January 19, 2013

The Blind Paying the Blinds

Earlier this week, I had to travel to Kansas City for work. As an executive, it's important that I set a good example for our department by finding an inexpensive hotel. So, I had no choice but to accept a comped room from Harrah's North Kansas City. My sacrifice better earn me a gold star from the Morlocks in Accounting.

After a great dinner of veal spiedini at Mike & Charlie's, I headed up to the poker room. The usually busy room had only two tables of $1/$2 NLHE running, sparse even considering it was a Monday night. The players told me that most of the bigger action games had relocated to the recently opened Hollywood Casino at the Kansas Speedway, which apparently has several NLHE and PLO games at the $2/$5 and $5/$10 stakes most days Thursday-Saturday, with juicy $1/$3 NLHE throughout the week. Conversely, most of the regular low stakes LE games had settled in down the road at Ameristar, a move that has been in progress for some time.

It didn't take long to realize that making a big score was out of the question. Though my game was full, there were only three stacks over $300, and my opponents were mostly almond brokers. As is usually the case in these kinds of games, my profit came mostly on two hands. I got a courtesy double up for nearly $200 from a guy who declared he was playing his last hand and was racking up. I called his preflop raise with 87 offsuit, flopped the nuts on a rainbow 6-5-4 board, and maneuvered him into calling my river all-in with just pocket Yaks. My other big pot was picking off a stone cold four barrel bluff when I went with my read and went to war with my pocket 9s which were good against this yahoo's 84 of crubs unimproved on a Q-J-5-5-J board; calling the pot-sized $75 river bet was tough, but hearing the yahoo's sigh as I put in the chips made stacking his chips all the sweeter.

Towards the end of the session, an older guy wearing dark glasses took an open seat at the table, with a younger guy sitting down next to and slightly behind him. Because a player had busted out of the seat the hand prior, the old guy was sitting down in what would have been  the small blind, setting off this exchange:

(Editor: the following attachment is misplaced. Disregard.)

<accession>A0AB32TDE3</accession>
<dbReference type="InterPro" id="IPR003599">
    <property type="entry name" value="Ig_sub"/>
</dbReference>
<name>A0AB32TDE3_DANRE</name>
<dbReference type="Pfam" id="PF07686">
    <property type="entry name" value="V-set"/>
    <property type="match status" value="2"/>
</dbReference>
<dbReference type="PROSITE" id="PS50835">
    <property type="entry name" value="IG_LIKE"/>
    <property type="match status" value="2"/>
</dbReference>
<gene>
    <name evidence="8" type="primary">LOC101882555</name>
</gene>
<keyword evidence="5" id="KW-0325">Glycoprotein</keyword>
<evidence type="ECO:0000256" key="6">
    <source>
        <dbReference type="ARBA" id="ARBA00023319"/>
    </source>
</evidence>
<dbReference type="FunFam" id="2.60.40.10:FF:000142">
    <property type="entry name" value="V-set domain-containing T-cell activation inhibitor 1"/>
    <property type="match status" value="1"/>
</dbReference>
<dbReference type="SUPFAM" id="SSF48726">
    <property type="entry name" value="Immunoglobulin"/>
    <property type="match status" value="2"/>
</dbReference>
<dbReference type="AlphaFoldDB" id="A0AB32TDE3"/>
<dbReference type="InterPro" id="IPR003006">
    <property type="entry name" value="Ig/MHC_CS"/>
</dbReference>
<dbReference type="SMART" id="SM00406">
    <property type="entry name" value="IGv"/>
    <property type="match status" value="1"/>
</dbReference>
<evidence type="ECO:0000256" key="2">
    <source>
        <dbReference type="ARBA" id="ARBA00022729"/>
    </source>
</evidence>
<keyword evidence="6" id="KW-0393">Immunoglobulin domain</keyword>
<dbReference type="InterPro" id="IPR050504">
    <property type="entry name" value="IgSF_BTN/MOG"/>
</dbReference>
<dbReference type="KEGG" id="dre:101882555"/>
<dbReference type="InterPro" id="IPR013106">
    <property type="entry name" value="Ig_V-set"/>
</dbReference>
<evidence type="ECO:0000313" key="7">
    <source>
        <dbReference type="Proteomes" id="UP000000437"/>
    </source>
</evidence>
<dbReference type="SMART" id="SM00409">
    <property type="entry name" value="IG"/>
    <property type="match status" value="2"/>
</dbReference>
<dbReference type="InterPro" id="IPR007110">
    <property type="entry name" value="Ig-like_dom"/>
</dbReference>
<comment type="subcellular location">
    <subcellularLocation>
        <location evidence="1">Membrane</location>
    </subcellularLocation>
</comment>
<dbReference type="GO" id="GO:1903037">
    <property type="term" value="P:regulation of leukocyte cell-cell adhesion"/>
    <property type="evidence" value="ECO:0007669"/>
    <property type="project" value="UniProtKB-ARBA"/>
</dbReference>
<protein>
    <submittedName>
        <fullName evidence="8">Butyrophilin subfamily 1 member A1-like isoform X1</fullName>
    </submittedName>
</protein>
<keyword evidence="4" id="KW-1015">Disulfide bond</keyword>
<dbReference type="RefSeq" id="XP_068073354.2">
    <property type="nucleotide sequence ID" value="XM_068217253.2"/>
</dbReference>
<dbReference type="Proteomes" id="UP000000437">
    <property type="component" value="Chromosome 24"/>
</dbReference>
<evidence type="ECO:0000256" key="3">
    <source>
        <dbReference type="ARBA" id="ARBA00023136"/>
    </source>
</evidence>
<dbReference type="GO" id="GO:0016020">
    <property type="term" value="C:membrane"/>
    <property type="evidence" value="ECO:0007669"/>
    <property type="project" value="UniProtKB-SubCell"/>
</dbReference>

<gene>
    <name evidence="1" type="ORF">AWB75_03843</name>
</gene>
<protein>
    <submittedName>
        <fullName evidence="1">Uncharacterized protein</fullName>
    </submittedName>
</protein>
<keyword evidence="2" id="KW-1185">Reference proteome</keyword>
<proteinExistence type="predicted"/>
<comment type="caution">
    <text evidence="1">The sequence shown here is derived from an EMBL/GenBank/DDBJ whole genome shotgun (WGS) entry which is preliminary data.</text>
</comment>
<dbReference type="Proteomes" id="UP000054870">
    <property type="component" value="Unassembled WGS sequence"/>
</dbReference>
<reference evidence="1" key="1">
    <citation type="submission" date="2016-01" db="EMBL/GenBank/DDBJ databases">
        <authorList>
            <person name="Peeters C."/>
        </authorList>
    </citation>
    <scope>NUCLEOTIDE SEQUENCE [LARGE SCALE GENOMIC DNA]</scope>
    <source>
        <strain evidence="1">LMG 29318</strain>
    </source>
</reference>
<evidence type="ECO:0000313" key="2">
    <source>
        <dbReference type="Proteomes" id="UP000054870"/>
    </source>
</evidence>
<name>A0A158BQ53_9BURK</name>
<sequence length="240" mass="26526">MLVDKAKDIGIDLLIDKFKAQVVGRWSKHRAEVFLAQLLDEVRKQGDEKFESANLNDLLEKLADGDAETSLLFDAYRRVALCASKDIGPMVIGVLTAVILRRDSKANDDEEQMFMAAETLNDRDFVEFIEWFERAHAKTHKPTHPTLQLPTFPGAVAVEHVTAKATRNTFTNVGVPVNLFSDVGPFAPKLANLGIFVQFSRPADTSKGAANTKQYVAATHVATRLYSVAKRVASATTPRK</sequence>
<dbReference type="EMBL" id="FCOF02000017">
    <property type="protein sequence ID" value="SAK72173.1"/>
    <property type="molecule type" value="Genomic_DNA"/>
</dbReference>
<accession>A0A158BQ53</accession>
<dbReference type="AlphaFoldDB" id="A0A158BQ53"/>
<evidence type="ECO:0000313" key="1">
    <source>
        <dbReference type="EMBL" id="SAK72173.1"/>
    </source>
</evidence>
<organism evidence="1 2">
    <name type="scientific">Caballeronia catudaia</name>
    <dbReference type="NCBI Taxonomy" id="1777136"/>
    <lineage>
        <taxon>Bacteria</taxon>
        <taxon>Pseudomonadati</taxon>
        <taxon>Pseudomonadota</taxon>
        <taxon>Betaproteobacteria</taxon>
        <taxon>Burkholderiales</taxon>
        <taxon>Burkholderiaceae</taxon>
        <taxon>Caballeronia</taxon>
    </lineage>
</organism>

Dealer:  "Do you want to buy the button?"

Old Guy:  "Sure. How much is it?"

Dealer:  "Three dollars."

[Young guy puts out $3 for Old Guy.]

[Dealer deals cards.]

Old Guy:  "Am I the small blind?"

Dealer:  "You bought the button, so you're actually the big blind."

Old Guy:  "I'm the big blind?"

Me:  "Actually, you're both blinds."

Young Guy:  "No, only he's blind."

[Crickets.]

Umm, yeah. Old Guy was blind and Young Guy was there to read his cards and the bets to him. I suddenly had a flashback to Dawn Summers' 2010 vacation to the Midwest, in particular where she had an entertaining encounter with a one-legged man in Des Moines. Considering it was pushing midnight, even I could see my "fox pass" was an omen, and I decided to rack up a healthy profit.

Me:  "Good night, and good luck, y'all."

Old Guy:  "See ya later!"

Indeed.

2 comments:

  1. Cute story, Grange.

    I too had an amusing encounter at the poker table with a blind person. It was a woman who confused me with her husband, so it turned a bit salacious (shocking for me, I know). It was one of my earliest blog posts. See here:

    http://robvegaspoker.blogspot.com/2011/11/shouldnt-she-have-bought-me-dinner.html

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  2. Cute post.

    my profit came mostly on two hands

    Isn't that often the case, often when you flop a set.

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